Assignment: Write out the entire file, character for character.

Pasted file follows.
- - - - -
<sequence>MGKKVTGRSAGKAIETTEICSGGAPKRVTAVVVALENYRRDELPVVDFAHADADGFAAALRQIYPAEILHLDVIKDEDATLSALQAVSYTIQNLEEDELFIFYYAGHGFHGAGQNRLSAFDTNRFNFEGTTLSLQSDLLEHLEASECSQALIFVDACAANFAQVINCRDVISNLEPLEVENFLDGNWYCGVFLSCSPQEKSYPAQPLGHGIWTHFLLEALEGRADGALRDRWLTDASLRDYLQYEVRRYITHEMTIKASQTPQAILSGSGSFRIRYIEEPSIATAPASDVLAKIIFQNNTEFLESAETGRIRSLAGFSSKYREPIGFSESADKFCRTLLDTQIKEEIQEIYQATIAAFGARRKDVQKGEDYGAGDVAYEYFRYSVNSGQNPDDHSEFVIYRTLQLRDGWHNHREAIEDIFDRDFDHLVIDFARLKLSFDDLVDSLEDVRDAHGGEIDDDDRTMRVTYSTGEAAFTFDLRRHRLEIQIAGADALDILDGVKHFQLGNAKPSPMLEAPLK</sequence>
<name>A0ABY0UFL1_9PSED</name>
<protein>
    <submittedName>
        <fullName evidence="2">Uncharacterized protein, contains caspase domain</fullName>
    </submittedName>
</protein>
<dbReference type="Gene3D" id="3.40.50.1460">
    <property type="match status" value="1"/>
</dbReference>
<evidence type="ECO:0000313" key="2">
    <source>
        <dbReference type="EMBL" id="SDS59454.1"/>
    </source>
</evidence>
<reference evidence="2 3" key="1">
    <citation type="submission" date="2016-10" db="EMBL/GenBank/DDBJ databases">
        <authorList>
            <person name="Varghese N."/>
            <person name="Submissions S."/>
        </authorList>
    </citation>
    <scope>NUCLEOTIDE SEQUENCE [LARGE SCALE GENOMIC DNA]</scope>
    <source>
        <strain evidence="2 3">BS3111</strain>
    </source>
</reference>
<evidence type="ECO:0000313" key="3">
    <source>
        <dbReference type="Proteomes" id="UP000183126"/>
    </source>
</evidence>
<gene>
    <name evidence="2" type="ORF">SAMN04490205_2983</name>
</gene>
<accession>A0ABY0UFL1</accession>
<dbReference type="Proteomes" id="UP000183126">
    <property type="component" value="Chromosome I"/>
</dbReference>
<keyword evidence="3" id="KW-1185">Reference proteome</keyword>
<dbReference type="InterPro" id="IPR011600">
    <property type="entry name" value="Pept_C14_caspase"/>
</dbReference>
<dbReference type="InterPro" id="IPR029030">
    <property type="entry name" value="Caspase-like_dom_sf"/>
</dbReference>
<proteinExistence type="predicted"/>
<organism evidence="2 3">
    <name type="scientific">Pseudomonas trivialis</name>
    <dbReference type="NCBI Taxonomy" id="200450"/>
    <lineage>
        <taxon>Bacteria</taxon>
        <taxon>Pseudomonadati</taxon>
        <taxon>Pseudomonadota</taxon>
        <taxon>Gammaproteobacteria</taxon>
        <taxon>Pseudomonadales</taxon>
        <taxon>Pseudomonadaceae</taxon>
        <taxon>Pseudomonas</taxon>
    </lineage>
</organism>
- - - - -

<sequence>MGKKVTGRSAGKAIETTEICSGGAPKRVTAVVVALENYRRDELPVVDFAHADADGFAAALRQIYPAEILHLDVIKDEDATLSALQAVSYTIQNLEEDELFIFYYAGHGFHGAGQNRLSAFDTNRFNFEGTTLSLQSDLLEHLEASECSQALIFVDACAANFAQVINCRDVISNLEPLEVENFLDGNWYCGVFLSCSPQEKSYPAQPLGHGIWTHFLLEALEGRADGALRDRWLTDASLRDYLQYEVRRYITHEMTIKASQTPQAILSGSGSFRIRYIEEPSIATAPASDVLAKIIFQNNTEFLESAETGRIRSLAGFSSKYREPIGFSESADKFCRTLLDTQIKEEIQEIYQATIAAFGARRKDVQKGEDYGAGDVAYEYFRYSVNSGQNPDDHSEFVIYRTLQLRDGWHNHREAIEDIFDRDFDHLVIDFARLKLSFDDLVDSLEDVRDAHGGEIDDDDRTMRVTYSTGEAAFTFDLRRHRLEIQIAGADALDILDGVKHFQLGNAKPSPMLEAPLK</sequence>
<name>A0ABY0UFL1_9PSED</name>
<protein>
    <submittedName>
        <fullName evidence="2">Uncharacterized protein, contains caspase domain</fullName>
    </submittedName>
</protein>
<dbReference type="Gene3D" id="3.40.50.1460">
    <property type="match status" value="1"/>
</dbReference>
<evidence type="ECO:0000313" key="2">
    <source>
        <dbReference type="EMBL" id="SDS59454.1"/>
    </source>
</evidence>
<reference evidence="2 3" key="1">
    <citation type="submission" date="2016-10" db="EMBL/GenBank/DDBJ databases">
        <authorList>
            <person name="Varghese N."/>
            <person name="Submissions S."/>
        </authorList>
    </citation>
    <scope>NUCLEOTIDE SEQUENCE [LARGE SCALE GENOMIC DNA]</scope>
    <source>
        <strain evidence="2 3">BS3111</strain>
    </source>
</reference>
<evidence type="ECO:0000313" key="3">
    <source>
        <dbReference type="Proteomes" id="UP000183126"/>
    </source>
</evidence>
<gene>
    <name evidence="2" type="ORF">SAMN04490205_2983</name>
</gene>
<accession>A0ABY0UFL1</accession>
<dbReference type="Proteomes" id="UP000183126">
    <property type="component" value="Chromosome I"/>
</dbReference>
<keyword evidence="3" id="KW-1185">Reference proteome</keyword>
<dbReference type="InterPro" id="IPR011600">
    <property type="entry name" value="Pept_C14_caspase"/>
</dbReference>
<dbReference type="InterPro" id="IPR029030">
    <property type="entry name" value="Caspase-like_dom_sf"/>
</dbReference>
<proteinExistence type="predicted"/>
<organism evidence="2 3">
    <name type="scientific">Pseudomonas trivialis</name>
    <dbReference type="NCBI Taxonomy" id="200450"/>
    <lineage>
        <taxon>Bacteria</taxon>
        <taxon>Pseudomonadati</taxon>
        <taxon>Pseudomonadota</taxon>
        <taxon>Gammaproteobacteria</taxon>
        <taxon>Pseudomonadales</taxon>
        <taxon>Pseudomonadaceae</taxon>
        <taxon>Pseudomonas</taxon>
    </lineage>
</organism>